She adds: "For patent owners now one of the first things you
look for in a petition is whether this the same art the
examiner already considered, and if it is that's good for
Whelan says a useful change from big pharma’s
viewpoint would be putting in a sur reply for the patent
"Right now it is petition, response, reply, so that a sur
reply might help," she says. "For big pharma, I think what
they'd like to see is a more level playing field for patent
owners. Honestly, a lot of them would just as soon see a
carve-out for pharmaceutical patents but I just
don’t see that happening."
A big Humira win
According to Docket Navigator, Whelan has been involved in
119 PTAB proceedings, both challenging and defending patents.
She has overseen about 30 IPRs in the past year alone,
including some high-profile PTAB disputes.
three IPR wins for Coherus BioSciences in May and June this
year, which invalidated three AbbVie patents of the blockbuster
arthritis drug Humira. These were the first-ever IPR decisions
that invalidated patents for the biologic, which was the
highest-selling drug in 2016 with $16 billion in global
Getting the win was not easy. "One of the biggest challenges
was the best art had been considered by an examiner," says
Whelan. "AbbVie had submitted expert declaration and all of
this had been before the examiner, who had considered it and
then decided to allow the claims anyway. So that meant a real
Whelan was able to demonstrate through her own experts that
the examiner didn't have the full picture. "There were other
compelling pieces of evidence and analysis we were able to do
through the experts to convince them that, you know what, this
dosing regimen would have been obvious," she says.
Whelan says another "interesting twist" on this case was
that Boehringer Ingelheim also filed two petitions on the same
patents a few months after Coherus. She says Boehringer
benefited from Coehrus deposing AbbVie’s
witnesses, which meant it could see the deposition testimony
and depose AbbVie’s witnesses. Boehringer was also
successful in getting an invalidation in a final written
Another interesting case for Whelan is representing
Greenwich Biosciences, a subsidiary of GW Pharmaceuticals, to
defend the first medical marijuana patent to be challenged at
the PTAB. GW’s patented plant-derived cannabinoid
therapeutics include Epidiolex (cannabidiol).
"It’s got the psychotropic chemicals removed,"
explains Whelan, "so it’s not what the teenagers
are buying up by around the corner. The patent that's being
challenged is used for epilepsy, and there are other uses for
it too. It's actually very interesting because there's just a
dearth of clinical trials out there. People weren't able to get
their hands on enough material to test. So we’ll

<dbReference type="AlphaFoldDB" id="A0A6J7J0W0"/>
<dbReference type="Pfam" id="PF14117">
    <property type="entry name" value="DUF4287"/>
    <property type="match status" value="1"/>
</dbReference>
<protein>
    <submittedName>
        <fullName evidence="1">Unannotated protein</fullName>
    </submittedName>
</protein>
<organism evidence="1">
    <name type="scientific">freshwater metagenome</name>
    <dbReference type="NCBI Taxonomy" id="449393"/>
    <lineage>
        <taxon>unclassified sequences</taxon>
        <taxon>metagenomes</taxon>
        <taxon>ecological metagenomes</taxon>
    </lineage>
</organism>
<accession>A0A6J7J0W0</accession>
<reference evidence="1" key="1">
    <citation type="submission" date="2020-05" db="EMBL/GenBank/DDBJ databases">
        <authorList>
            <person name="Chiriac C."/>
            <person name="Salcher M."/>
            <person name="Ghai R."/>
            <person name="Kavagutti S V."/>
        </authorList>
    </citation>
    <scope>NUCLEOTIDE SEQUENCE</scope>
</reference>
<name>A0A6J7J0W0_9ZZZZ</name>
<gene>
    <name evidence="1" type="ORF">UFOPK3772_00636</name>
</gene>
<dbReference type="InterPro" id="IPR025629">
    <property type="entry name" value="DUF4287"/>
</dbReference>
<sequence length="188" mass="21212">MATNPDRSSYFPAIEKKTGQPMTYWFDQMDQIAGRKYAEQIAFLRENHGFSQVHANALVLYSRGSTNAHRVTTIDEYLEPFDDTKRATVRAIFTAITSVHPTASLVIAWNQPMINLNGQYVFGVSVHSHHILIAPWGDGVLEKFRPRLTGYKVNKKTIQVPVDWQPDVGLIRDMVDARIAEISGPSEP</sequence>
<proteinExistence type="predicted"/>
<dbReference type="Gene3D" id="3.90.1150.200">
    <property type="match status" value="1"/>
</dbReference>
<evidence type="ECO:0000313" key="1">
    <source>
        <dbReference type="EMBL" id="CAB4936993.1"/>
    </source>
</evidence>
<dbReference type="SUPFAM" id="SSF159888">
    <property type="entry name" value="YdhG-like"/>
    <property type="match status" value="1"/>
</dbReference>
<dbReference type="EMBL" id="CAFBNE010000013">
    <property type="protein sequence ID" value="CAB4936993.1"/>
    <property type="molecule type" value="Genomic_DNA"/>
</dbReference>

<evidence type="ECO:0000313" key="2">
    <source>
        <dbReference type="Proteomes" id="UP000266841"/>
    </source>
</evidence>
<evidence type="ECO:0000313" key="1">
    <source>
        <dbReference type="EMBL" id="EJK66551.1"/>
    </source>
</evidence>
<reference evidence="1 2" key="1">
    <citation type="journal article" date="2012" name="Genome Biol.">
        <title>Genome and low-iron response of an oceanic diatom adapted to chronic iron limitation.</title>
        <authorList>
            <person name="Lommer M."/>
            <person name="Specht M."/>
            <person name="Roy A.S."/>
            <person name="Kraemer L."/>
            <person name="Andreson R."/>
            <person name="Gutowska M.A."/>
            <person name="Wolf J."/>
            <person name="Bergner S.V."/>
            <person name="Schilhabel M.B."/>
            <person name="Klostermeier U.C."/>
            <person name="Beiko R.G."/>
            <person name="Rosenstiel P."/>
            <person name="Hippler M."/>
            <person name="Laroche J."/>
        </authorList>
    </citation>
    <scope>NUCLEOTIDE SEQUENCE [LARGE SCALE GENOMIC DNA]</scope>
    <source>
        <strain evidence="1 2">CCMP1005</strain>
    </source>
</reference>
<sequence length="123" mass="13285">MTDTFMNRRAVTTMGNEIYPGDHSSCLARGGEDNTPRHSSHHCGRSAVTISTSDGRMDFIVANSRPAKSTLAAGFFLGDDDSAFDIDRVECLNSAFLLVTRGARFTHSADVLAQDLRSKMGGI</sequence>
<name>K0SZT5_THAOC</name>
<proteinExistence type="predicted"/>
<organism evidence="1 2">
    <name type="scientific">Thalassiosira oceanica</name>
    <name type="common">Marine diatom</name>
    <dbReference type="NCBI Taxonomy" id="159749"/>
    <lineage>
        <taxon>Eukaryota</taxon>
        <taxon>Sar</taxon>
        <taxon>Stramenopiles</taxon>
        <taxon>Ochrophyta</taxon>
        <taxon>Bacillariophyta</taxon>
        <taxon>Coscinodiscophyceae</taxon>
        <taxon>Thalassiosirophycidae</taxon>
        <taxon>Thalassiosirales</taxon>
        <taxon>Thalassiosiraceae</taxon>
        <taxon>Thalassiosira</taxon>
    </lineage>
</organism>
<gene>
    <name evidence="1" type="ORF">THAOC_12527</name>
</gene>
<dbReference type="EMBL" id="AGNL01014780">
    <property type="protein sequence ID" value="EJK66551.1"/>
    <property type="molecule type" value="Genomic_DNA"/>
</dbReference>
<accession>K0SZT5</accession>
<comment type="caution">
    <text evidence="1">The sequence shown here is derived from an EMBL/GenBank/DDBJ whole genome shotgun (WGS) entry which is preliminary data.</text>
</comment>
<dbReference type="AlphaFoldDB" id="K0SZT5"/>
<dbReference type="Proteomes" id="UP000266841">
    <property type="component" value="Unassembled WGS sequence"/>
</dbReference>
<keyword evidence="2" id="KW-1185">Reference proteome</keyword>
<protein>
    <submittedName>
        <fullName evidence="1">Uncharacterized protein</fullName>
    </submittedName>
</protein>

see how that goes."
The hottest topic at the PTAB at the moment is the pending
Oil States case at the Supreme Court, with oral argument set
for November 27. The case will address the constitutionality of
inter partes review so the stakes are high.
"We’re all looking to see what happens in the
Oil States case - should I take early retirement? Am I going to
have to learn to play golf?" Whelan asks, half-jokingly.
"Actually, I don't think that post-grant proceedings will be
held unconstitutional. For the industry it would be incredibly
disruptive just to get rid of them altogether. I'm not overly
worried that they're going to disappear and that
we’ll be left only with district court as the
option for challenging the validity. But it's possible that
they may prompt legislative changes or maybe even rule changes
to the proceedings themselves."
Women underrepresented at the PTAB
Whelan is one of the most-prominent women appearing before
the PTAB. She was also the first woman to serve on Fish &
Richardson’s management committee, and also served
on the firm’s compensation committee.
Research from Docket Alarm
published on the Patently-O blog in
September revealed that only 12% of attorney appearances at the
PTAB are female. Of the top 100 law firms, 55 have less than
10% female attorneys on cases, and eight firms have never had a
single female attorney work on their PTAB AIA-trial cases. When
representing patent owners, the percentage of female attorneys
is even lower – at 9.8%.
Whelan notes this is partly a result of PTAB practitioners
coming from male-dominated backgrounds. "If you look across IP,
and especially in the PTAB, people need some kind of science or
engineering degree," she says.
"Do I see it changing in near future? I hope so," she
continues. "I think firms are more sensitive to it these days
and I know there are a lot of women who are anxious to actually
do the oral argument. I try to find our female litigation
attorneys and say, 'Take the oral argument
Whelan says Fish is lucky because of its strong reputation
in the IP world
"With law school grads over 50% are women, and I think we do
have our fair shot at the best attorneys, period," she says.
"Then working here, we have women in upper levels of
management. I was on the management committee and I was on the
compensation committee. We have women on the management
committee now. So women are in prominent roles and some of most
highly paid people are women."